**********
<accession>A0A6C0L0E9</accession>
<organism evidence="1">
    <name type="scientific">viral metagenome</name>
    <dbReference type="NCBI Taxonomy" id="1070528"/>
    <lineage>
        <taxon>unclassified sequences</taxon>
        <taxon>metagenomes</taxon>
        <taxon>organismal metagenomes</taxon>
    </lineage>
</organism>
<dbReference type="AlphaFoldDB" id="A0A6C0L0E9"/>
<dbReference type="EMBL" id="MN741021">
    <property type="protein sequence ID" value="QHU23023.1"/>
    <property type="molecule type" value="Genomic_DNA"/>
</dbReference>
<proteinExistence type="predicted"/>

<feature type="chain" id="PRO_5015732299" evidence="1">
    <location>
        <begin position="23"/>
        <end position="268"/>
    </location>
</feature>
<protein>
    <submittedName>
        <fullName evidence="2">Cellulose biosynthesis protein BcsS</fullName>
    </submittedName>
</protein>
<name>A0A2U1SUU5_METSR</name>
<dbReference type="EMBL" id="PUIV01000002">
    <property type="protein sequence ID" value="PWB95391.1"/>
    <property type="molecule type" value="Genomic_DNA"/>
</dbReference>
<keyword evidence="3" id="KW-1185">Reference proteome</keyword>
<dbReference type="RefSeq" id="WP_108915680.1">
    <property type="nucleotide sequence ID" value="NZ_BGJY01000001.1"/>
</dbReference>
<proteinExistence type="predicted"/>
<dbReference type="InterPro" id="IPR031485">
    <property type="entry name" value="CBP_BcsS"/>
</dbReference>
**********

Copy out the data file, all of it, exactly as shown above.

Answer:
<accession>A0A6C0L0E9</accession>
<organism evidence="1">
    <name type="scientific">viral metagenome</name>
    <dbReference type="NCBI Taxonomy" id="1070528"/>
    <lineage>
        <taxon>unclassified sequences</taxon>
        <taxon>metagenomes</taxon>
        <taxon>organismal metagenomes</taxon>
    </lineage>
</organism>
<dbReference type="AlphaFoldDB" id="A0A6C0L0E9"/>
<dbReference type="EMBL" id="MN741021">
    <property type="protein sequence ID" value="QHU23023.1"/>
    <property type="molecule type" value="Genomic_DNA"/>
</dbReference>
<proteinExistence type="predicted"/>

<feature type="chain" id="PRO_5015732299" evidence="1">
    <location>
        <begin position="23"/>
        <end position="268"/>
    </location>
</feature>
<protein>
    <submittedName>
        <fullName evidence="2">Cellulose biosynthesis protein BcsS</fullName>
    </submittedName>
</protein>
<name>A0A2U1SUU5_METSR</name>
<dbReference type="EMBL" id="PUIV01000002">
    <property type="protein sequence ID" value="PWB95391.1"/>
    <property type="molecule type" value="Genomic_DNA"/>
</dbReference>
<keyword evidence="3" id="KW-1185">Reference proteome</keyword>
<dbReference type="RefSeq" id="WP_108915680.1">
    <property type="nucleotide sequence ID" value="NZ_BGJY01000001.1"/>
</dbReference>
<proteinExistence type="predicted"/>
<dbReference type="InterPro" id="IPR031485">
    <property type="entry name" value="CBP_BcsS"/>
</dbReference>